Community Conversation — July 11th, 2020


So much had been happening in our community and in Shambhala at large that the Portland Shambhala council felt that we needed to stop and check in with each other. On Saturday, July 11th members of Portland Shambhala met online for a community conversation to reflect on a recent letter from several Achyaras who were stepping down. (The word cloud is based on the 81 responses to their letter.) This Community Conversation was an opportunity to speak from the heart and to listen to ourselves and to each other. I will start this blog by referring to the Acharya Resignation Letter for context and then attempt to summarize the wide range of feelings of those who attended the Community Conversation.

There were two key aspects of the letter that stimulated conversations:

  • When the acharyas finally met with the Sakyong on May 21, 2020 via zoom, it became clear to us that he intends to work with a smaller, exclusive group of students. It was our sense that, at least at this point, he would not focus on rebuilding relationships with the many students and practitioners who are longing for further healing and transformation. Instead, he articulated a path forward based on clarifying lineage rather than attending to community well-being. To us, this feels different from the broad and inclusive social vision that inspires us.


  • While he expressed dismay and concern over the ways things have fallen apart in Shambhala over the last two years, the Sakyong did not mention the revelations of his own past misconduct as a principal cause, nor did he indicate a willingness to enter into dialogue. On the call, we were not invited into conversation with him, and we feel that communication is essential to moving toward repair.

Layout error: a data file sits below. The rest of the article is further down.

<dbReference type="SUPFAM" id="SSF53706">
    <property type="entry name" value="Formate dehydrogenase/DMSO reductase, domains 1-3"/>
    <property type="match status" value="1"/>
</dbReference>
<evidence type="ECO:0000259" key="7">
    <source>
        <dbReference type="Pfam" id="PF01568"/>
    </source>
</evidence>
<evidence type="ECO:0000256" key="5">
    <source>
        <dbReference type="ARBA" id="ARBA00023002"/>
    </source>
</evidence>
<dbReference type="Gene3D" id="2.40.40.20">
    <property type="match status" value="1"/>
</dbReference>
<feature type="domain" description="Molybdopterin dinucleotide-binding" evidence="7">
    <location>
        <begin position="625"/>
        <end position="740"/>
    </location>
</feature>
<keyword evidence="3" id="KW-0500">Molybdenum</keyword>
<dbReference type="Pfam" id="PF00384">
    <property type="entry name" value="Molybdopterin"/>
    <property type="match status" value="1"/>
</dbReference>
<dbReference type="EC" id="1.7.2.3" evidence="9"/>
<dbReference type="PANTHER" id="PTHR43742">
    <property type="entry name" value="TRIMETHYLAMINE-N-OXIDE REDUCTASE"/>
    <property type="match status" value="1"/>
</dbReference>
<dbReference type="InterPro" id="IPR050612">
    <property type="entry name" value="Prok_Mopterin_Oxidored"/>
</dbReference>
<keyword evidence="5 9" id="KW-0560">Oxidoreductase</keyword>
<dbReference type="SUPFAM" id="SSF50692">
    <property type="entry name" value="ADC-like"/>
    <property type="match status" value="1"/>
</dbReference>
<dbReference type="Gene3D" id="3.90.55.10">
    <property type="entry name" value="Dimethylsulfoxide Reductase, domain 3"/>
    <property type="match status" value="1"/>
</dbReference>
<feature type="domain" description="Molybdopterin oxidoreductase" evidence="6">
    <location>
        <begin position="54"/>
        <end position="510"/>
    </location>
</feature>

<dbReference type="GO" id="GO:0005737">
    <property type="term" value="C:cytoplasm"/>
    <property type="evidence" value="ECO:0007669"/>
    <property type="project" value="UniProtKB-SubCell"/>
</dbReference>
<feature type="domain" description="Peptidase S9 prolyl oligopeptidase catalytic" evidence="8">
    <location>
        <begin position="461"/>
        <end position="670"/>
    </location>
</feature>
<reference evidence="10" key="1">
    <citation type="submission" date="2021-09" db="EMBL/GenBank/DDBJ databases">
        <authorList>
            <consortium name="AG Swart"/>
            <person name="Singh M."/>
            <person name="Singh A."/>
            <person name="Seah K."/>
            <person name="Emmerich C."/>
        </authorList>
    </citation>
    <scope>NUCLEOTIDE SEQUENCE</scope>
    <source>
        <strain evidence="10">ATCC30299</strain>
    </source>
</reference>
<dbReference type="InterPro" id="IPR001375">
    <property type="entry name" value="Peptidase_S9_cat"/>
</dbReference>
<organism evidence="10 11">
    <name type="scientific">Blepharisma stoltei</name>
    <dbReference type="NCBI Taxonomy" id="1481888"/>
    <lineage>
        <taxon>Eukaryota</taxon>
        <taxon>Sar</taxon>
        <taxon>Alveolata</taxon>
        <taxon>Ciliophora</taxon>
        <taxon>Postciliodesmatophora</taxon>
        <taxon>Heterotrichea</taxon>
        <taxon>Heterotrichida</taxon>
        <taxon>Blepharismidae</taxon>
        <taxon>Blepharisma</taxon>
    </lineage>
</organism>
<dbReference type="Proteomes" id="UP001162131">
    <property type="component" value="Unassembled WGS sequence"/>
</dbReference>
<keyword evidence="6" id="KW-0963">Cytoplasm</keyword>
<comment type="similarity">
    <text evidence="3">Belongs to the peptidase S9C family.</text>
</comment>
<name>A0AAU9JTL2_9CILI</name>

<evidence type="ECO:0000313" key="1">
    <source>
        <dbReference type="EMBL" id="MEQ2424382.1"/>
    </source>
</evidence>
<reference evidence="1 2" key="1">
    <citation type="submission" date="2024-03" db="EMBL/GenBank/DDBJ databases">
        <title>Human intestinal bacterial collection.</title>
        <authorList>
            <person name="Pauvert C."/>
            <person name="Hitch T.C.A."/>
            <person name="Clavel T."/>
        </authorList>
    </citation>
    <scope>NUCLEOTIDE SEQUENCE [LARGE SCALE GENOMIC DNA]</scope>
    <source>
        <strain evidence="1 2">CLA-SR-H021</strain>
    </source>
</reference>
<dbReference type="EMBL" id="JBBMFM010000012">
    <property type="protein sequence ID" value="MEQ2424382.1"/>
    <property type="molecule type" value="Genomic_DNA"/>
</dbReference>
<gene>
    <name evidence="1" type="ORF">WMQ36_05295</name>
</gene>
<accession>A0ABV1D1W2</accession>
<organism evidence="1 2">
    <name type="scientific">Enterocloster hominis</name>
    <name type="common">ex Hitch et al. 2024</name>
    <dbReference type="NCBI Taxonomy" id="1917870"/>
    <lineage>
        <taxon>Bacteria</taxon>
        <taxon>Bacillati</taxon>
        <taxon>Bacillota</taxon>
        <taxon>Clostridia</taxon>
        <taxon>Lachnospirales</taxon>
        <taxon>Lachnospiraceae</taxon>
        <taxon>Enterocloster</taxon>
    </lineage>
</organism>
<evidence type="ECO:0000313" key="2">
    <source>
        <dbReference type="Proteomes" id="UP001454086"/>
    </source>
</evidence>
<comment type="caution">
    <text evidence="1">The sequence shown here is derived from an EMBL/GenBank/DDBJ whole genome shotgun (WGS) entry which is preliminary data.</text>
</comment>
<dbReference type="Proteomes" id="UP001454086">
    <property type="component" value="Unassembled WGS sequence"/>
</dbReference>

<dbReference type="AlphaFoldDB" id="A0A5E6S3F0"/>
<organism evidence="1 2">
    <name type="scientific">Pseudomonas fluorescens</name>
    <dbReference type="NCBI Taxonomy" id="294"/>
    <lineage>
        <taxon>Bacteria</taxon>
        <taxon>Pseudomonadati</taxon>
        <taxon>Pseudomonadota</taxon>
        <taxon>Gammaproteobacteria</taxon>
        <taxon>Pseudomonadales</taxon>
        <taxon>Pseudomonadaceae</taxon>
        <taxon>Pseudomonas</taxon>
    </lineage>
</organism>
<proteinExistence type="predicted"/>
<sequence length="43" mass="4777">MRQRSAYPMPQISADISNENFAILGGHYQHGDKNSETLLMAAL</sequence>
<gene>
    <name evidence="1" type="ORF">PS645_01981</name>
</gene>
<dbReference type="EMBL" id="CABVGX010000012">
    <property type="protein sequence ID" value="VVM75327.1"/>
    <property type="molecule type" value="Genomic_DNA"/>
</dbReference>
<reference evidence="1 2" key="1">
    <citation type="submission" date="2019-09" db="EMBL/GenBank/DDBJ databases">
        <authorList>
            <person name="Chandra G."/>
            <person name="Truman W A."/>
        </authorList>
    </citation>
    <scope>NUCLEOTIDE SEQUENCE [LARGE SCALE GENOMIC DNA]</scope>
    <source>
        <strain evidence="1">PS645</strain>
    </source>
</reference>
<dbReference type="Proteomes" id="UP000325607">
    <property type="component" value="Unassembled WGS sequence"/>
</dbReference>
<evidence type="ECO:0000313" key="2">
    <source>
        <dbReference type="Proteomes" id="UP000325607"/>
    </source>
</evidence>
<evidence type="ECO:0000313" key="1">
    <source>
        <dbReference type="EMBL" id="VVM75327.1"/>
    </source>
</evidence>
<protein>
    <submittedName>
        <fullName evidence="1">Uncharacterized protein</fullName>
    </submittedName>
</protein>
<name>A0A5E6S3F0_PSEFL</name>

In the end, he asked the Acharyas to recommit to being his representatives or to retire with dignity so it was with sadness and open hearts that the Acharyas shared their decision to step down from the role of Acharya. 

The continuum of feelings and opinions from the attendees regarding this letter ranged widely. To begin with, some felt we had a problem because of our inability to give and receive feedback to each other that was honest, transparent, and reasonable. Furthermore, that feedback could come in the form of dissent. Finally, there was a desire by the participants in the conversation for a leader to be willing to receive feedback, be open to dissent, and be in dialogue because it was believed to be absolutely essential for change. Clearly, the acharyas who were resigning from their role felt that the Sakyong was not willing to receive feedback, be open to dissent, and be in dialogue with them.

At the Community Conversation, some of the participants expressed feelings of disappointment with the Sakyong. However, some people had good feelings about the Acharyas and the possibility of continuing with Shambhala and the vision of Shambhala without him, or with him in a different role than before. However, everyone agreed that mutual respect locally for people on several sides of these issues was important — and possible.

At the end of the Acharya Resignation Letter, the authors wrote: “We are open to dialogue, to continue to teach as we are able, and to serve the vision of good human society in every way we can.” Some of the participants suggested that we should ask some of those Acharyas whether they would like to do virtual programs here in Portland (or in regional NW). In addition to virtual programs, Acharyas who signed the letter could be invited to engage in discussions with us on the many issues Shambhala is facing. 

At the same time, not everyone interpreted the sense of split in a negative way. Acharya Eric Spiegel posted his thoughts in the Shambhala Network: he identified a lot with what the Acharyas had to say but came to different conclusions. It would be interesting to also invite the Acharyas (and Retired Acharyas) who did not sign the letter (e.g., Eric Spiegel, Marty Janowitz) and hear their thoughts.

Earlier, I wrote I would attempt to summarize the wide range of feelings and opinions expressed by the participants in the Community Conversation. It’s hard to capture the whole range of experiences. Shambhala and Portland Shambhala have already taken several steps into an unknown future. We are all probably asking questions like these: Where do we go from here? What are we going to do next? I will leave you with two quotes you may or may not want to reflect on. It has been said: 

  • “A journey of a thousand miles begins with a single step”


The Vidyadhara Chogyam Trungpa wrote a book and gave talks about:


If you have any thoughts, ideas, questions, or opinions you would like the council to hear, I will make sure your voice is heard. You can contact me at [email protected]

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